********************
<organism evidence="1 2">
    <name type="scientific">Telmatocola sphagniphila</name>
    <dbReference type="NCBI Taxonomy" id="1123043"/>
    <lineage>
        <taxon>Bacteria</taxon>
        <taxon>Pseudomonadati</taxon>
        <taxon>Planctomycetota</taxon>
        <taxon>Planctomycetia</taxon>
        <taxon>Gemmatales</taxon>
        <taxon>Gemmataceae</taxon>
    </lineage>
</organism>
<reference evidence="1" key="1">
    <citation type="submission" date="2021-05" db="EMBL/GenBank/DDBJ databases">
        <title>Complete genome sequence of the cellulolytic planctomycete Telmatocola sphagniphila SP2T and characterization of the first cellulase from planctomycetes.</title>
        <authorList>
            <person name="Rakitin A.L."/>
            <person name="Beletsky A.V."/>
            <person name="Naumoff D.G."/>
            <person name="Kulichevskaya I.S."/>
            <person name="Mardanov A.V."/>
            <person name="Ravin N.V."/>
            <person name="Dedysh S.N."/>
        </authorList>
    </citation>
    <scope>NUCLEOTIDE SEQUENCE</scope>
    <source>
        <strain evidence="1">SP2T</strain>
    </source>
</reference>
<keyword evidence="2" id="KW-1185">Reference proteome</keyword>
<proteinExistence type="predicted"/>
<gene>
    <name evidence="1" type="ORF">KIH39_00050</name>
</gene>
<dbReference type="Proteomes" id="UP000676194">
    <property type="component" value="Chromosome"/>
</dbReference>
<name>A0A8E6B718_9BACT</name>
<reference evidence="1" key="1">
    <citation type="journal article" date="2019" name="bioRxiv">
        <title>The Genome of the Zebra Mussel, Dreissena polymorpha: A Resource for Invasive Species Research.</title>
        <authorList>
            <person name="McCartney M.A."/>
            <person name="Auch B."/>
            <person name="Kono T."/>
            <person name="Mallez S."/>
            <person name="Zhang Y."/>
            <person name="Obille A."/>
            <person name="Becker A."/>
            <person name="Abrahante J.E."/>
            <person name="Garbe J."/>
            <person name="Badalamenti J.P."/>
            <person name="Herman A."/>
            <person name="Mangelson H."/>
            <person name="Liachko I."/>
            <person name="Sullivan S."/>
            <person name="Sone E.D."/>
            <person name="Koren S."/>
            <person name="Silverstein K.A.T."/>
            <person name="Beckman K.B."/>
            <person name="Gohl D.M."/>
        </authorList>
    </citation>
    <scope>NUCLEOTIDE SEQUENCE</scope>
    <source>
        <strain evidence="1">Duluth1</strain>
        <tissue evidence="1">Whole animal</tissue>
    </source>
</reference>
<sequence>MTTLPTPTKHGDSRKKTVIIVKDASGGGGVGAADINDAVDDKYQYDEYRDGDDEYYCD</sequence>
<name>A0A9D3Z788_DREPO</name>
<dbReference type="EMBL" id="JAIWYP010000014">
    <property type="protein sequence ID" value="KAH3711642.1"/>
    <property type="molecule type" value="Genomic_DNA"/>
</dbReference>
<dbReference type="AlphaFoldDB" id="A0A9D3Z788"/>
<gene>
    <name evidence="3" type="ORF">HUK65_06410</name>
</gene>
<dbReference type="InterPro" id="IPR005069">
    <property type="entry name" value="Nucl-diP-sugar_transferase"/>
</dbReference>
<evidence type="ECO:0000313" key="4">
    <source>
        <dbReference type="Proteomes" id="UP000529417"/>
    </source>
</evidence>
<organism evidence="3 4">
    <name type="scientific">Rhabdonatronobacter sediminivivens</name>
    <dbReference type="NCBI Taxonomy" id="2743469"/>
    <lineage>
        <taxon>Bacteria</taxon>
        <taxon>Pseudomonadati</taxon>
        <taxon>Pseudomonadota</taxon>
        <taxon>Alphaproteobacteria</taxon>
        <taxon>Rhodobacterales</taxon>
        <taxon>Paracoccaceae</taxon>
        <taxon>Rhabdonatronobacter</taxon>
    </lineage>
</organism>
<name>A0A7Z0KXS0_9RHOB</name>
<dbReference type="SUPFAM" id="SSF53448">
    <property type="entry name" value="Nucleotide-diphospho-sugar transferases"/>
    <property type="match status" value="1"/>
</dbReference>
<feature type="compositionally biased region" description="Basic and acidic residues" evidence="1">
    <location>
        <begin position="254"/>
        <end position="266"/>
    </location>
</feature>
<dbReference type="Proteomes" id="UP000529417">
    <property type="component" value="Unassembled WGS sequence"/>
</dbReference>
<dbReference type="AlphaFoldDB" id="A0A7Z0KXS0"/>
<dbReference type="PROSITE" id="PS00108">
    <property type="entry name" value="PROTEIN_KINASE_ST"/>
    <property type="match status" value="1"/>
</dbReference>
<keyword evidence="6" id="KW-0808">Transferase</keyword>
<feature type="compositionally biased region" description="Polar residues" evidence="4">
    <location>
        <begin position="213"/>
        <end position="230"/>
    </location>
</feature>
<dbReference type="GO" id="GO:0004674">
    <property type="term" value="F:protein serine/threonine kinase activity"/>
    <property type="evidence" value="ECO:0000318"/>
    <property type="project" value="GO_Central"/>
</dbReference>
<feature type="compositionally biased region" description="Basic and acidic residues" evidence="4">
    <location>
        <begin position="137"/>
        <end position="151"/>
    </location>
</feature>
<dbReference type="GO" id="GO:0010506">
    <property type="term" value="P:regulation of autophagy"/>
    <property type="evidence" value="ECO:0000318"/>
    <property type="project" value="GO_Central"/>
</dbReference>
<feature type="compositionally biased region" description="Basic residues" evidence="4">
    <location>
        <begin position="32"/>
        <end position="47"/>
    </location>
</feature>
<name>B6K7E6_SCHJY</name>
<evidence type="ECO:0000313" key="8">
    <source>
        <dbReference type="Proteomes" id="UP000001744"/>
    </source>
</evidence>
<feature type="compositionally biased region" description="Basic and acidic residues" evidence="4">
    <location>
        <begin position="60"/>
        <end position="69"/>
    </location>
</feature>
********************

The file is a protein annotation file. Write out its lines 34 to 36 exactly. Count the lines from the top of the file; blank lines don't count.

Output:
    <name evidence="1" type="ORF">KIH39_00050</name>
</gene>
<dbReference type="Proteomes" id="UP000676194">